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The murder at the heart of this mystery is a mass murder, one of great interplanetary infamy. The perpetrator—a former governor known as Kodos the Executioner—is known, but what is not known is whether a visitor to the Enterprise actually is Kodos. A string of murders seems to be covering Kodos’ tracks in eerie step with the thespian’s travels. The script builds a believable backstory for Kirk that gives him both the chance to actually be able to determine whether visiting Shakespearean actor Anton Karidian is the mass murderer and also gives him the potential of extreme bias. 

Tightly woven and tense, the episode builds slowly to a stunning climax and features some of the most layered and nuanced performances of the series.

3. “The Darkness and the Light” (Star Trek: Deep Space Nine)

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As former associates of Kira Nerys—fellow members of the Bajoran resistance—begin dying, it becomes clear that they are being systematically murdered, but no one knows why or by whom. Pregnant with Miles and Keiko O’Brien’s transplanted baby, Major Kira is pulled between her new role as a nurturer and her past as a resistance fighter. Ultimately, it is the killer’s endgame of her capture and torture that brings light to the mystery.

But the darkness the killer presents her with is the shadow side of her actions, calling into question the morality and ethics of her actions in the resistance.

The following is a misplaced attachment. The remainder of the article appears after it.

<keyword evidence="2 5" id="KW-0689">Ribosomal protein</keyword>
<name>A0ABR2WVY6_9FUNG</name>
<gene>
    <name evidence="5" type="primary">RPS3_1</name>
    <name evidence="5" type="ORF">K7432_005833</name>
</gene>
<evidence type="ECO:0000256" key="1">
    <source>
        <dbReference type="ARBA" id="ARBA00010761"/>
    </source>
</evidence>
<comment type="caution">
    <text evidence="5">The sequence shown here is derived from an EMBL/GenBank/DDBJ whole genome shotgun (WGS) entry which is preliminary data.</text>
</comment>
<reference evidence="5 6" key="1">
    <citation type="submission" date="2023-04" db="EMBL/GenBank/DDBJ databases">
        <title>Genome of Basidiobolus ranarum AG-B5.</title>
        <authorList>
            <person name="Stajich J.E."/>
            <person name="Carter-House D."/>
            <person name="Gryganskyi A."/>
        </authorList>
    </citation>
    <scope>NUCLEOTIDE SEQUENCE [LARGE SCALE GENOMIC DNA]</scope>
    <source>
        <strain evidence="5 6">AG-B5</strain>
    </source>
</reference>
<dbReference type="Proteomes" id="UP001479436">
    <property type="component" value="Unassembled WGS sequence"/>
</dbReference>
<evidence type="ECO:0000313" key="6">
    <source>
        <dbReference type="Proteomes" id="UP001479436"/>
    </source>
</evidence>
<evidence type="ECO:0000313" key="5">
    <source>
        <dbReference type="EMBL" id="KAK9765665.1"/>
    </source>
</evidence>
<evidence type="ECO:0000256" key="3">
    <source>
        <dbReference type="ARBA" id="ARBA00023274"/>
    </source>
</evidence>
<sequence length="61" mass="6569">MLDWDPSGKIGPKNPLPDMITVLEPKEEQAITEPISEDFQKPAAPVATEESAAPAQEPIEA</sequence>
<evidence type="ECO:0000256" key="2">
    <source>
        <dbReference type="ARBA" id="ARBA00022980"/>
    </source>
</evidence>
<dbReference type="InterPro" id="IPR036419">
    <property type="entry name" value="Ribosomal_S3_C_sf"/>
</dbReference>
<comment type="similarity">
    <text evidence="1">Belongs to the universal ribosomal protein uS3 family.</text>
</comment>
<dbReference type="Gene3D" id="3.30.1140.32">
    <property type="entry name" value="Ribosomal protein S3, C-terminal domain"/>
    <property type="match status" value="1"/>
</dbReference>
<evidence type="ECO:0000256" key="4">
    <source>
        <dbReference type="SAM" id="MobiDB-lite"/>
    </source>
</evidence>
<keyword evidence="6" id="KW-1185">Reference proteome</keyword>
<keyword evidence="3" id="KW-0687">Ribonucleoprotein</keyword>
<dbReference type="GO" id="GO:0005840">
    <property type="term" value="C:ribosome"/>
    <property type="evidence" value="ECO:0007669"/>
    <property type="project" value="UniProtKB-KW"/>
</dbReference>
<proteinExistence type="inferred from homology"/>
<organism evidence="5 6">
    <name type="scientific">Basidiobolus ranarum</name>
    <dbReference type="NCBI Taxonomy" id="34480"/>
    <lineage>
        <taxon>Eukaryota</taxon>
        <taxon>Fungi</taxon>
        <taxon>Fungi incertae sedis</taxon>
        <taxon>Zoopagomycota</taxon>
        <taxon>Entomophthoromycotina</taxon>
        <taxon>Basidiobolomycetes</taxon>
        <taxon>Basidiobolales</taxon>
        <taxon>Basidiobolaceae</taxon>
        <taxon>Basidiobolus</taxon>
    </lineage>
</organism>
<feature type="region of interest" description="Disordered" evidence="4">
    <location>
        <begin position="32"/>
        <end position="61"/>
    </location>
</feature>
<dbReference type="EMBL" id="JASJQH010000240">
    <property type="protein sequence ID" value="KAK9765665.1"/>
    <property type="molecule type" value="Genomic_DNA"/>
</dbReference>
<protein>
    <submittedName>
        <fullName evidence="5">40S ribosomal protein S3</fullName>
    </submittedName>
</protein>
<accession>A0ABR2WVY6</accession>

2. “All Good Things…” (Star Trek: The Next Generation)

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One of the greatest Star Trek episodes of all time, the TNG series finale is not usually thought of as a murder mystery, but hear us out. In this two-part episode, Captain Picard leaps back and forth between his past, present, and future to solve a mystery put to him by Q: the question of how Picard himself has destroyed the entire human race. Unlike the mysteries involving falsely accused crew members, in this story, Picard really is responsible for the eradication—the mass murder—of all of humanity.

In an expertly crafted twist, the mystery here is not who killed the human race, but how, and how he can stop himself from doing it again.

1. Star Trek VI: The Undiscovered Country (1991)

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More than just a murder mystery, this final voyage for the Original Series crew is an investigation of an assassination of Klingon Chancellor Gorkon, in which some of the Enterprise crew appear to have played a part. Dr. McCoy and Captain Kirk are convicted of the crime and given life sentences on the gulag Rura Penthe, but Spock is busy channeling his “ancestor” Sherlock Holmes to get to the bottom of the assassination and the killings that have occurred since. Part mystery, part prison break, part diplomatic dialogue, and part political conspiracy thriller, this classic film owes its inspiration to post-Cold War relations between the US and the former Soviet Union.

It also benefits greatly from its writer and director Nicholas Meyer’s intimate knowledge of Holmes and ability to craft a complex caper that manages to touch on very relevant social and political issues.

All of these episodes and Star Trek VI are streaming now on Paramount+.